Another faux pas would be the sniping judges. A few weeks ago, they began to get downright mean. The petty sniping and snarky posturing by the judges is a real buzz-kill. Can’t we all just get along? That behavior is both unnecessary and unprofessional, and they ought to reel that in.
Also, while I like the curmudgeonly Simon Cowell, and often (but not always) agree with his opinions, I feel he ought to reel in his arrogance, as well. It’s not pretty. Perhaps its intentionally to push ratings, and perhaps he’s expected to be that way, but I just think it’s more harmful than helpful. I was shocked last night, though, when he accepted full responsibility for Drew’s exit. He even admitted he should have listened to his fellow judges about her song choices and presentation. I agree partly with their opinions on that. I do think Simon could have pushed her into more upbeat songs, and showcased her range and versatility more. But I like Simon so much more when he’s honest, fair and nice.
My understanding of the x-factor concept is that they wish to find that one person who embodies all that makes a musical star. Vocal ability, stage presence, appeal, originality, and viability in the marketplace. This does not, as many seem to think, mean that they can be good at one or two aspects and be considered someone with the x-factor. This means that they have to be all those things, and also be able to withstand the rigors of the entertainment business, to include a thick skin against criticism, and a confidence that will allow them to put themselves in a position of vulnerability for all the world to see.
Another bump in the road came when Simon chastised the other mentors for choosing songs that were not rock songs, during Rock N Roll week, then summarily introduced his acts doing languid songs of their own. He seemed to think that a “rock” song was any song performed by a rock band. This simply isn’t accurate. Many musicians and singers perform mostly songs in one genre, but that doesn’t make every song they do a part of that genre. It’s a departure from their usual fare. So I would contend that if you are going to do a Rock N Roll week, the chosen material should belong in that genre, which is necessarily upbeat.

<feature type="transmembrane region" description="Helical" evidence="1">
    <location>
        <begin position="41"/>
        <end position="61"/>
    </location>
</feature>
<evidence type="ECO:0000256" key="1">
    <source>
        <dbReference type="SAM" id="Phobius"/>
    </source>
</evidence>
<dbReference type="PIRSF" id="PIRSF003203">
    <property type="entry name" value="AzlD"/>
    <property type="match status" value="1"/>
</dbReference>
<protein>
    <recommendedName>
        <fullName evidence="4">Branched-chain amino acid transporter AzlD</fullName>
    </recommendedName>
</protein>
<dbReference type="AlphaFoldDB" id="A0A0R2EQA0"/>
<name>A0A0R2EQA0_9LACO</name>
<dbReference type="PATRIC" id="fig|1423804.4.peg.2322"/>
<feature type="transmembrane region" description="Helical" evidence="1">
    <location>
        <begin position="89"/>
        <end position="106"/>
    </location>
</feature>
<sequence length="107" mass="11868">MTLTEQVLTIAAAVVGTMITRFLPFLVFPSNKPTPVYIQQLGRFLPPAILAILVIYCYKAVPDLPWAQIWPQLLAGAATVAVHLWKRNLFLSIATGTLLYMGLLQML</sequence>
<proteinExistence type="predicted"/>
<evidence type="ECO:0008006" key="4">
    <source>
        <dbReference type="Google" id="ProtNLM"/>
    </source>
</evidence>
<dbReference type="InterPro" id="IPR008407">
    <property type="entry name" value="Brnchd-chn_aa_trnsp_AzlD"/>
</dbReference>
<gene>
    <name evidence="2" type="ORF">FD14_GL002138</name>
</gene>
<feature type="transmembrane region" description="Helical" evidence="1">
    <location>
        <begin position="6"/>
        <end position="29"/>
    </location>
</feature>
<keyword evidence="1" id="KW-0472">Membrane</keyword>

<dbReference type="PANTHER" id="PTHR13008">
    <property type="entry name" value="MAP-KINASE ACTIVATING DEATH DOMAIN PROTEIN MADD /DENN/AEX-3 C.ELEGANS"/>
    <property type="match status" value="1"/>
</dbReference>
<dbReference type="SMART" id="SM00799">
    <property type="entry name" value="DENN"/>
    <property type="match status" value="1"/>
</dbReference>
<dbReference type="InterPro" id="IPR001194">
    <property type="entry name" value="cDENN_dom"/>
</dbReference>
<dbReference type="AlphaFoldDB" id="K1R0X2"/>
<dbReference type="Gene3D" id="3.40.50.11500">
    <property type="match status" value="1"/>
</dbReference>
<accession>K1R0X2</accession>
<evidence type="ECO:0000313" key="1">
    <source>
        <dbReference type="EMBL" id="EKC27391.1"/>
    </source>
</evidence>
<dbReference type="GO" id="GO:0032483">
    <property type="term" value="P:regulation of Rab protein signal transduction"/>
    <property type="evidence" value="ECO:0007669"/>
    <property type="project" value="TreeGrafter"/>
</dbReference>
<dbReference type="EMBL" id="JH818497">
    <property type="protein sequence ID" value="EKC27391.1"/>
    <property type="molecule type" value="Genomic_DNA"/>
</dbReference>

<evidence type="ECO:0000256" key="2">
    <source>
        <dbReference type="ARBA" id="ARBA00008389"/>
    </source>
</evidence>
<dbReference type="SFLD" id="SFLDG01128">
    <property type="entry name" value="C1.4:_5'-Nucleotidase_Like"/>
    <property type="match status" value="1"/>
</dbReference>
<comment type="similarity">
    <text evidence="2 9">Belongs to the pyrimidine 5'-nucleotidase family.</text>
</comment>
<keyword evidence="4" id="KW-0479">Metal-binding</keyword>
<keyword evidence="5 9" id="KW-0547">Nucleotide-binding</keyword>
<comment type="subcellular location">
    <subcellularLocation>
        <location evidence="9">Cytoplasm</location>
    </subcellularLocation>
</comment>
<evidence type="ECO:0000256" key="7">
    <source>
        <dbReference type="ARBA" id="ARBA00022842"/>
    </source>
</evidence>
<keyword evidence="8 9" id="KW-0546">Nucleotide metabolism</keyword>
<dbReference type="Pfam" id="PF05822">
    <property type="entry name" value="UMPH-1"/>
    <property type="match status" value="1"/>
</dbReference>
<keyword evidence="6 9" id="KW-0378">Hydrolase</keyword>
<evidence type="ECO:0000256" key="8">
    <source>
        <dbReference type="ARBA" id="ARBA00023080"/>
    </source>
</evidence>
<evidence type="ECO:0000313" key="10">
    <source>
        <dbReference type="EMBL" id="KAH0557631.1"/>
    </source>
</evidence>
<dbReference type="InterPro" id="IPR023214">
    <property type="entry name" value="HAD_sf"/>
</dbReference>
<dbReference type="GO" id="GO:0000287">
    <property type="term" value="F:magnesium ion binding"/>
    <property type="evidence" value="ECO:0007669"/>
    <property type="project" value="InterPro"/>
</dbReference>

Then came Michael Jackson week. Don’t get me started. I think that our appreciation for the creations of a certain artist should never be more important than who that person really is. I have always been appalled by the general public’s willingness to turn a blind eye to the horrible truth about this guy, just because they like his music. It’s sickening to me to see him honored, because all I can see when I look at his image or hear his songs is a drug-addicted pedophile whose family rides his coattails and tries to capitalize on his death at every turn. I also recall his father, the day after Michael’s death, interrupting the reporter who asked about his grief, to plug his newest money-making venture. Pond scum, that man. No wonder the King of Pop turned out the way he did, personally. Look where he came from. But good-music or not, defiling and molesting children negates all that. So it was tough for me to get through Michael Jackson week.
Finally, I believe that the producers ought to get rid of Steve Jones. He steals valuable critique time from the judges, disrupts the flow, and often appears a little too full of himself. The format, in this area, needs some serious reconsideration. Though I do realize it would be hard to put this show on without an M.C. Too bad they couldn’t have gotten someone who is REALLY good at it, like Tom Bergeron of Dancing With the Stars.
Overall, I’m excited about The X-Factor, and I think it might be around a long time. And it’s most assuredly going to be responsible for launching some stellar careers.